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According to a recent report in US News, citations for distracted driving in Pennsylvania jumped by 52 percent in 2017, and have increased by 172 percent since 2013. The majority of the citations—7 out of 10—were issued to men, and more than a third to drivers in their 20s.

In Pennsylvania, it’s illegal to text while driving, and if you’re caught, it’s a $50 fine for a first-time offence. A law passed in 2012 allows police to pull drivers over based on suspected texting while driving alone—they don’t need another reason. Most citations are issued between the hours of 8:00 a.m. and noon.

Pennsylvania Courts Release Data on Distracted Driving Citations

PA Distracted Driving Citations

The data comes from the Administrative Office of Pennsylvania Courts, which released a report on April 2, 2018. In 2017, there were a total of 5,054 citations across 67 counties for four offenses related to distracted driving, including texting, using a hand-held cell phone, and wearing headphones while driving, which is also illegal in Pennsylvania. These numbers showed a significant increase over those reported in 2016: 3,336 total citations, which was a 52 percent increase.

Back in 2013, there were only 1,858 citations issued for distracted driving. The increase suggests not only that more drivers are committing distracted-driving offenses, but that police are cracking down more forcefully on the practice. State police spokesman Cpl. Adam Reed told the Post Gazette that part of the increase is due to “law enforcement detecting violators more efficiently,” but that another part of it might be that “people feel that continuous need to stay connected, even when they are behind the wheel….”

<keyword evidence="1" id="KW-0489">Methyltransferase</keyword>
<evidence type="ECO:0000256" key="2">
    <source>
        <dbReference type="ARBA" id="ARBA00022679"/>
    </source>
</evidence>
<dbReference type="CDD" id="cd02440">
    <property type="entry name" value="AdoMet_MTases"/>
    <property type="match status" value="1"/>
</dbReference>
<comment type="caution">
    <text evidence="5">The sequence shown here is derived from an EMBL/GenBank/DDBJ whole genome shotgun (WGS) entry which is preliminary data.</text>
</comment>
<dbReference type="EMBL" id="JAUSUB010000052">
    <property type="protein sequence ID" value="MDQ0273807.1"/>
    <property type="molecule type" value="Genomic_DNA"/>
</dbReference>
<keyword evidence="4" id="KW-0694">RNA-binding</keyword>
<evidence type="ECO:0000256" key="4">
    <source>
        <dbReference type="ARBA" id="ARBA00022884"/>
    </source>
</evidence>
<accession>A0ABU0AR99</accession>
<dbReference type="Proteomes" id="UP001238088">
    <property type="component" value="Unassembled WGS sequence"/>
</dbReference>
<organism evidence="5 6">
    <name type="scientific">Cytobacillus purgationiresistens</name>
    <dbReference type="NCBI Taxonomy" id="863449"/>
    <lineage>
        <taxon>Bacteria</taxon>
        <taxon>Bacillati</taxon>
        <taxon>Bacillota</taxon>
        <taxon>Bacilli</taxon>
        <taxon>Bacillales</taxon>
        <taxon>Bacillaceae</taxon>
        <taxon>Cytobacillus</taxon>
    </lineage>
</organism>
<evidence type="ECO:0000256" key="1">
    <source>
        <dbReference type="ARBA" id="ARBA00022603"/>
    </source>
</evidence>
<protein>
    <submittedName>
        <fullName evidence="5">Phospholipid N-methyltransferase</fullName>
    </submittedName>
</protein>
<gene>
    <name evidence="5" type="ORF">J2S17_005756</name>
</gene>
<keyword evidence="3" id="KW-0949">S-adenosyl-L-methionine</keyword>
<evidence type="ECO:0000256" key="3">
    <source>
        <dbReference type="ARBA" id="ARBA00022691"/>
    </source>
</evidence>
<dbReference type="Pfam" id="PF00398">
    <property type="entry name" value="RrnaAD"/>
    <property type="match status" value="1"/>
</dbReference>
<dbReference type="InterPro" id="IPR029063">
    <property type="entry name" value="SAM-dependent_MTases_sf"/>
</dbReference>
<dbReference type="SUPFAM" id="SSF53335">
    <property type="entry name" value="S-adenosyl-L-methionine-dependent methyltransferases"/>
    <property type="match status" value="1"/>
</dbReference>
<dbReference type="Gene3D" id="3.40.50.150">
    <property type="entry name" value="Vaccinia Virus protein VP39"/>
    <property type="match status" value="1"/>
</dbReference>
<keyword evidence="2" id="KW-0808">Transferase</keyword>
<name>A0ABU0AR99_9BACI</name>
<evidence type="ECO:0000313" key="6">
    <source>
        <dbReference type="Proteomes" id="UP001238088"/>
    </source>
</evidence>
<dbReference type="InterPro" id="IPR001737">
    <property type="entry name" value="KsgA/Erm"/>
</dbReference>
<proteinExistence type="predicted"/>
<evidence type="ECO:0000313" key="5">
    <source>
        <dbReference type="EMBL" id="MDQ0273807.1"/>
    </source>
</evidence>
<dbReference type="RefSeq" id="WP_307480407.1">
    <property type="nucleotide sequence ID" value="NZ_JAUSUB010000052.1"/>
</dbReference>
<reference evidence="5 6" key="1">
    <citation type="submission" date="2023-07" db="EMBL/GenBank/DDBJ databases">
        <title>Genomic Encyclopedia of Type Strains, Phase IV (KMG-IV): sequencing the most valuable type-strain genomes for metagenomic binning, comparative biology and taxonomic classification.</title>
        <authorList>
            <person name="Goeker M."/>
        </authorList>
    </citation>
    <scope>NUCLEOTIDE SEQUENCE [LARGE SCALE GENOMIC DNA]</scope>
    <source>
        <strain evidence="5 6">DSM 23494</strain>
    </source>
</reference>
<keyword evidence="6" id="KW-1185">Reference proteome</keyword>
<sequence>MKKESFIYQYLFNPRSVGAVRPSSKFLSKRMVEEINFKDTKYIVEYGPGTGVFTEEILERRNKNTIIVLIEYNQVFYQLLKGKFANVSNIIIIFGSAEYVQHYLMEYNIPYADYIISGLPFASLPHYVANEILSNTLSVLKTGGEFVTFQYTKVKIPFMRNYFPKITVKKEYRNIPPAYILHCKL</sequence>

PA Distracted Driving Citations by County

Montgomery County was the one with the most citations issued, making up 11 percent of the total over the five-year period. Allegheny County came in second, with Philadelphia taking third place.

Distracted Driving as Bad as Drunk Driving

April is distracted driving awareness month, so it’s likely police will continue to pull drivers over for the dangerous behavior. Studies have compared distracted driving to drunk driving, with one finding that distracted driving was actually worse.

Researchers used a driving simulator to compare the performance of drivers distracted by a cell phone with drivers who were legally intoxicated with alcohol. They found that when drivers were talking on either a hand-held or hands-free cell phone, their reactions were “sluggish” and they tried to compensate by driving slower and increasing following distance.

When drivers were drunk, they showed a more aggressive driving style, following closer and applying more force when braking. When controlling for driving difficulty and time on task, though, the researchers found that the cell phone drivers actually exhibited greater impairment than the drunk drivers—ones that would be more likely to get them into accidents.

According to an AAA Foundation survey, the number of drivers admitting to using a phone behind the wheel has increased by 46 percent since 2013.

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